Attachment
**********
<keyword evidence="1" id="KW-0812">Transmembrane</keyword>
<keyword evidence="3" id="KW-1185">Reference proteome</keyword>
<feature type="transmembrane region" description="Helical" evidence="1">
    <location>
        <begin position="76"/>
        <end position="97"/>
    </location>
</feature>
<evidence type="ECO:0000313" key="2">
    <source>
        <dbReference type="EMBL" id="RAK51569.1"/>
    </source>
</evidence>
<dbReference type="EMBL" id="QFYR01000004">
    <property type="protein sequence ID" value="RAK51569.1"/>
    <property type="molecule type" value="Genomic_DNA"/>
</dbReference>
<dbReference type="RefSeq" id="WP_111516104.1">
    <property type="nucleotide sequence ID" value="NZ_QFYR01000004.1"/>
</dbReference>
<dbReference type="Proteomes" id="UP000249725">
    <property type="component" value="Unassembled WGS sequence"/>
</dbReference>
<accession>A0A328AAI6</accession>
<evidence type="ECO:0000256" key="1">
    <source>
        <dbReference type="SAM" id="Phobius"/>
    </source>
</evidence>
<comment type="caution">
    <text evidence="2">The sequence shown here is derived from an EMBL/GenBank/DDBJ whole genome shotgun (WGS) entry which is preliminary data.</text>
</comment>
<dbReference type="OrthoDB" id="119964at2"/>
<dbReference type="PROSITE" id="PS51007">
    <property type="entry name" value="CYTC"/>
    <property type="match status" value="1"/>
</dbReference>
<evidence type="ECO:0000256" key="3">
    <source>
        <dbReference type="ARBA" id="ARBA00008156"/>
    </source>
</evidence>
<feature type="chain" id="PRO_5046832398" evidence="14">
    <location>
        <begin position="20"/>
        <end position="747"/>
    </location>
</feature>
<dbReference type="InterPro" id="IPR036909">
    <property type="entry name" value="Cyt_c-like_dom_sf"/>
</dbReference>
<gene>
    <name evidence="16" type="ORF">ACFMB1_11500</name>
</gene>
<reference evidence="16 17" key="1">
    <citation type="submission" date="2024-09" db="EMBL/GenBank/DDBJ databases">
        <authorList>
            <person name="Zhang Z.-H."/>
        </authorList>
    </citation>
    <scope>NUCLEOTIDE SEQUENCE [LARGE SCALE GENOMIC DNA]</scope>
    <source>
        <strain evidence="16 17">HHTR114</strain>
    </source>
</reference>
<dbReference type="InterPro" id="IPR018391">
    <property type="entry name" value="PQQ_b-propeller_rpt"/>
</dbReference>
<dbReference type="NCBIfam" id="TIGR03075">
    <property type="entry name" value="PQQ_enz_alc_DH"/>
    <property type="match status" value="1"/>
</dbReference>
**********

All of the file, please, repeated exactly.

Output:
<keyword evidence="1" id="KW-0812">Transmembrane</keyword>
<keyword evidence="3" id="KW-1185">Reference proteome</keyword>
<feature type="transmembrane region" description="Helical" evidence="1">
    <location>
        <begin position="76"/>
        <end position="97"/>
    </location>
</feature>
<evidence type="ECO:0000313" key="2">
    <source>
        <dbReference type="EMBL" id="RAK51569.1"/>
    </source>
</evidence>
<dbReference type="EMBL" id="QFYR01000004">
    <property type="protein sequence ID" value="RAK51569.1"/>
    <property type="molecule type" value="Genomic_DNA"/>
</dbReference>
<dbReference type="RefSeq" id="WP_111516104.1">
    <property type="nucleotide sequence ID" value="NZ_QFYR01000004.1"/>
</dbReference>
<dbReference type="Proteomes" id="UP000249725">
    <property type="component" value="Unassembled WGS sequence"/>
</dbReference>
<accession>A0A328AAI6</accession>
<evidence type="ECO:0000256" key="1">
    <source>
        <dbReference type="SAM" id="Phobius"/>
    </source>
</evidence>
<comment type="caution">
    <text evidence="2">The sequence shown here is derived from an EMBL/GenBank/DDBJ whole genome shotgun (WGS) entry which is preliminary data.</text>
</comment>
<dbReference type="OrthoDB" id="119964at2"/>
<dbReference type="PROSITE" id="PS51007">
    <property type="entry name" value="CYTC"/>
    <property type="match status" value="1"/>
</dbReference>
<evidence type="ECO:0000256" key="3">
    <source>
        <dbReference type="ARBA" id="ARBA00008156"/>
    </source>
</evidence>
<feature type="chain" id="PRO_5046832398" evidence="14">
    <location>
        <begin position="20"/>
        <end position="747"/>
    </location>
</feature>
<dbReference type="InterPro" id="IPR036909">
    <property type="entry name" value="Cyt_c-like_dom_sf"/>
</dbReference>
<gene>
    <name evidence="16" type="ORF">ACFMB1_11500</name>
</gene>
<reference evidence="16 17" key="1">
    <citation type="submission" date="2024-09" db="EMBL/GenBank/DDBJ databases">
        <authorList>
            <person name="Zhang Z.-H."/>
        </authorList>
    </citation>
    <scope>NUCLEOTIDE SEQUENCE [LARGE SCALE GENOMIC DNA]</scope>
    <source>
        <strain evidence="16 17">HHTR114</strain>
    </source>
</reference>
<dbReference type="InterPro" id="IPR018391">
    <property type="entry name" value="PQQ_b-propeller_rpt"/>
</dbReference>
<dbReference type="NCBIfam" id="TIGR03075">
    <property type="entry name" value="PQQ_enz_alc_DH"/>
    <property type="match status" value="1"/>
</dbReference>